It is important to assess the clinical signs of infection and not to rely solely on laboratory results from a wound swab. All wounds contain some pathogens, and laboratory detection alone could result in the unnecessary use of antibiotics. A wound swab should be taken only if a wound is determined to be clinically infected, and not merely ‘to see’ if it is infected.

The exceptions to this are patients with diabetic foot infections or those who are immunocompromised. These groups are at greater risk of infection (Falanga, 2001): such patients have a diminished immunological response, which means that they may fail to display classical signs of infection in the early stages.

Screening for infection
The test results from a wound swab are not the exact science we sometimes believe them to be, since the tip of the swab collects only the organisms it comes into direct contact with. In many cases, this involves just the pathogens on the wound surface, so that organisms deeper in the underlying tissues may not be detected (Scanlon, 2003).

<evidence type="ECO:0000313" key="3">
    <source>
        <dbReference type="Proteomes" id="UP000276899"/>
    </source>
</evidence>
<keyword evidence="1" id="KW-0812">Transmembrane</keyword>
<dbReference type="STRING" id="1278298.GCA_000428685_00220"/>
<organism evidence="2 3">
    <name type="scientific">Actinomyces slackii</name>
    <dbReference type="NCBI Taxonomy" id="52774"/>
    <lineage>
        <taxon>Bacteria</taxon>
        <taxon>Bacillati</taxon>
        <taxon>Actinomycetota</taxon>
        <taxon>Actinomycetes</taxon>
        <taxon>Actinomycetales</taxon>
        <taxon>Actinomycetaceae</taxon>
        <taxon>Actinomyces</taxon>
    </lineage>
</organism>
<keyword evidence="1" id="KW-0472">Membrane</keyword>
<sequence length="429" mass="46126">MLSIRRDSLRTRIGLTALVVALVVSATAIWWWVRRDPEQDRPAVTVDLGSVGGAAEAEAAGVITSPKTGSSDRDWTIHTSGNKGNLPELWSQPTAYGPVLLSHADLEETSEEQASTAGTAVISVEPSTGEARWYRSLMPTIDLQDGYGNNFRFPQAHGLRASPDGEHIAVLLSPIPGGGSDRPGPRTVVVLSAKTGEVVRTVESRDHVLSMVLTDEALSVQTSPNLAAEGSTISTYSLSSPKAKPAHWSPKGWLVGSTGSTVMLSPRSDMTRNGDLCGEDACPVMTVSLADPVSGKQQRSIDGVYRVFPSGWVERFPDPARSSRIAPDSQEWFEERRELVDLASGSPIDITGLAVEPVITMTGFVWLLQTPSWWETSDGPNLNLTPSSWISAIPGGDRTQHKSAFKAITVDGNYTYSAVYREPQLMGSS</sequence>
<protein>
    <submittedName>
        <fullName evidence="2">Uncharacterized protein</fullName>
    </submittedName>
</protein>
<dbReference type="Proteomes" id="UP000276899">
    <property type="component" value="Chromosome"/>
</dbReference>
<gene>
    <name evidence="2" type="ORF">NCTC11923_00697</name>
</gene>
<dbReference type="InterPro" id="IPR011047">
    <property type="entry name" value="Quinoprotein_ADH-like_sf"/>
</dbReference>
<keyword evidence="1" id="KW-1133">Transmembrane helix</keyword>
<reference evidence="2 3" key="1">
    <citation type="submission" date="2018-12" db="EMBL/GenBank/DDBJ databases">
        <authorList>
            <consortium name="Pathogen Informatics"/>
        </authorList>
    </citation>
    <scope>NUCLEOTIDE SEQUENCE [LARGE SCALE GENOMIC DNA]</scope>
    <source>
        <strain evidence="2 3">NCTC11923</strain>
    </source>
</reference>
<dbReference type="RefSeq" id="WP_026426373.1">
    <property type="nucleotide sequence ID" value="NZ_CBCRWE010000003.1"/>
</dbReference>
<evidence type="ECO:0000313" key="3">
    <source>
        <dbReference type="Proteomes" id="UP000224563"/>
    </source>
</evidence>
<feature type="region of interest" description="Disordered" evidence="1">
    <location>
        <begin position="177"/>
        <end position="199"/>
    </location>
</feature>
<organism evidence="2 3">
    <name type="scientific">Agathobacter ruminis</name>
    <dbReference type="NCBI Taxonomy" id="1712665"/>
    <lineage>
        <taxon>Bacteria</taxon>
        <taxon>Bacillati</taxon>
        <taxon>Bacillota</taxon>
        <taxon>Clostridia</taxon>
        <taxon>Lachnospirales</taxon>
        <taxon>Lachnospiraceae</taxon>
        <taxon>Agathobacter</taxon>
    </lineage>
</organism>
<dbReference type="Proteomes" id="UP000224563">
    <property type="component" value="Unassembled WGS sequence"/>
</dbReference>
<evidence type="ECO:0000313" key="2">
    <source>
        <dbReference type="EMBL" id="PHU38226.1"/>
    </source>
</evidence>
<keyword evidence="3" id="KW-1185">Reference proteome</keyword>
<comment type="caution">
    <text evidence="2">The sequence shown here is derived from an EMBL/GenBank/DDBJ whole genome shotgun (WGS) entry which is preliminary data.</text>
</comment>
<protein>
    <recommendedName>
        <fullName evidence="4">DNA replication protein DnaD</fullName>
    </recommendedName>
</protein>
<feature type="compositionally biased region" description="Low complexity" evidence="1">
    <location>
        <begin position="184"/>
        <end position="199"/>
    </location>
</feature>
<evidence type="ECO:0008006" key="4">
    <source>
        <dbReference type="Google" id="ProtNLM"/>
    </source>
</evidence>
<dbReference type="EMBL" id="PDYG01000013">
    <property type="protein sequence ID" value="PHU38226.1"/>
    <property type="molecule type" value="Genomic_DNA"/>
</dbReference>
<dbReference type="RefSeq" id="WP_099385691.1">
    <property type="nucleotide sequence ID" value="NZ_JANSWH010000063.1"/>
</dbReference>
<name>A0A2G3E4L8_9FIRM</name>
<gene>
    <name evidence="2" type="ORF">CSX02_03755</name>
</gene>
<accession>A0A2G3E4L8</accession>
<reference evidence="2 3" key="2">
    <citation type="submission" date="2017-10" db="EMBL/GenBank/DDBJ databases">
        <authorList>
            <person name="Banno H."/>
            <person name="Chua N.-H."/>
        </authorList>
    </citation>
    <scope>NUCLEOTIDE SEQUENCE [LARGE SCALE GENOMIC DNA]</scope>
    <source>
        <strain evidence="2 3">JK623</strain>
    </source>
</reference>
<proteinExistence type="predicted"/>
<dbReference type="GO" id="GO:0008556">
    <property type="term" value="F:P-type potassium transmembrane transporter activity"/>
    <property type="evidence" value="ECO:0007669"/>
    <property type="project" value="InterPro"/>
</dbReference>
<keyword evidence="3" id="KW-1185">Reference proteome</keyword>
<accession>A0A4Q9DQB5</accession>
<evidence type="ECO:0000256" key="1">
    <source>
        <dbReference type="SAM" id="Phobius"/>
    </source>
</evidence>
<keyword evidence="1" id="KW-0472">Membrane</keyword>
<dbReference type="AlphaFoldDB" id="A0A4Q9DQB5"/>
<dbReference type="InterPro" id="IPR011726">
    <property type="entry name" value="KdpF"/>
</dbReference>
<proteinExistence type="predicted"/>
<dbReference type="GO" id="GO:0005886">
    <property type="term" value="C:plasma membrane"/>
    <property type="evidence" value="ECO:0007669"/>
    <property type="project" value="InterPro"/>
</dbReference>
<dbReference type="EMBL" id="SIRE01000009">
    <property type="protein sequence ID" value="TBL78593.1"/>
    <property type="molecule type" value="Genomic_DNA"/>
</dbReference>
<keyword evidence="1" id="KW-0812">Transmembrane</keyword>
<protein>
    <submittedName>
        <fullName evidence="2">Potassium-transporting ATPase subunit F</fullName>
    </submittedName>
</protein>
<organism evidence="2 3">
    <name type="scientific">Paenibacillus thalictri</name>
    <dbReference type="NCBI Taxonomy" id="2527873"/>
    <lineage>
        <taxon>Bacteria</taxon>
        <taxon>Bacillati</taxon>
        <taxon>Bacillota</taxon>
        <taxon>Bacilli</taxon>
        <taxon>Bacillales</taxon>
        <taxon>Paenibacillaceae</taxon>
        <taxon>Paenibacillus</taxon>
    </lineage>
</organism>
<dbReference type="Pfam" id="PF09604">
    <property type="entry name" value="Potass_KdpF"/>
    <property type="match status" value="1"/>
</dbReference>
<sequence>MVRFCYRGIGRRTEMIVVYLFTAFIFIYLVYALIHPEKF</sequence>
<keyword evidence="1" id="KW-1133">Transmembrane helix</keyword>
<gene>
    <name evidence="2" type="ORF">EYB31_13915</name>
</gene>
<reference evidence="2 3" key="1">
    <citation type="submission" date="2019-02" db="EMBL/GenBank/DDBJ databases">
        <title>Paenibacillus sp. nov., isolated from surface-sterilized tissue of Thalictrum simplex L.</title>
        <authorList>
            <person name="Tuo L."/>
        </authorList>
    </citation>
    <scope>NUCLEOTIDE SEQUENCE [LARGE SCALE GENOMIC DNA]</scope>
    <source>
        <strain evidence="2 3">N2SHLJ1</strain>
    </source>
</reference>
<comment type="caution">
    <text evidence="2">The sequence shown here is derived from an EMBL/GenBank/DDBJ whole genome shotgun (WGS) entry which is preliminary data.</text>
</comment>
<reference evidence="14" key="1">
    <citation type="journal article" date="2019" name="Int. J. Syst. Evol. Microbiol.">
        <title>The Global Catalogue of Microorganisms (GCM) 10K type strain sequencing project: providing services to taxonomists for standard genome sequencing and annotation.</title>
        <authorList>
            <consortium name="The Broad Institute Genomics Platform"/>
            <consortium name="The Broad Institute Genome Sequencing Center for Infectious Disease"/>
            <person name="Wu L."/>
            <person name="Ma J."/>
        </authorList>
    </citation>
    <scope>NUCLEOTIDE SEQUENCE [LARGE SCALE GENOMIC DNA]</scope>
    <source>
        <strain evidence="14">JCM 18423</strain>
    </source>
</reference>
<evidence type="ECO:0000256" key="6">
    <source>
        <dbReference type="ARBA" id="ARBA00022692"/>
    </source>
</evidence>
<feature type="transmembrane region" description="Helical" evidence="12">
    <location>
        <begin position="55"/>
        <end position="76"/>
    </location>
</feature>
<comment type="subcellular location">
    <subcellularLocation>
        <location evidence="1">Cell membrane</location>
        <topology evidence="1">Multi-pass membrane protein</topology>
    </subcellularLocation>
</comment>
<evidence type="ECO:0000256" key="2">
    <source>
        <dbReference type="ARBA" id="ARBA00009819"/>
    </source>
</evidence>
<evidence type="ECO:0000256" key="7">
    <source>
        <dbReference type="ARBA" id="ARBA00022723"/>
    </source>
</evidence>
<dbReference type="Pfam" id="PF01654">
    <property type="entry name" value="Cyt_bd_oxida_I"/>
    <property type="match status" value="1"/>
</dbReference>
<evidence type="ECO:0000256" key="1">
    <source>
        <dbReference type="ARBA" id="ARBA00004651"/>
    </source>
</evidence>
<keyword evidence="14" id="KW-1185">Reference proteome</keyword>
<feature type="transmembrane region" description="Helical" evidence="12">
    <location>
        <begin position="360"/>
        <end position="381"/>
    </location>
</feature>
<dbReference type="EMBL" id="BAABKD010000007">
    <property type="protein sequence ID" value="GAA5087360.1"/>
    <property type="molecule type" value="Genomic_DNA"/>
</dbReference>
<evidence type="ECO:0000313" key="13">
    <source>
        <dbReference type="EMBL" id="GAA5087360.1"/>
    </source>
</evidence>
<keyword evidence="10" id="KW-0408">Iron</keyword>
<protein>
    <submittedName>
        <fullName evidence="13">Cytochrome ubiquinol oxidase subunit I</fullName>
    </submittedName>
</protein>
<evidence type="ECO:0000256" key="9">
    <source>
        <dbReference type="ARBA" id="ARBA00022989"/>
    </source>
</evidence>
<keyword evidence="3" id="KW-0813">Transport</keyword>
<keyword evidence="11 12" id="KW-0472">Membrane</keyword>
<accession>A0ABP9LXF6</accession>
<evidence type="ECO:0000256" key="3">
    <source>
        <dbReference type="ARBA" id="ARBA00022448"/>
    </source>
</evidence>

There has been much debate on how best to take a wound swab - for example, whether to wipe across the wound or zig-zag; whether the tips of the swab should be wet or dry; and so on (Gilchrist, 1996). If as much of the surface as possible has been covered by the swab and there is a good covering of exudate, most surface organisms may be picked up.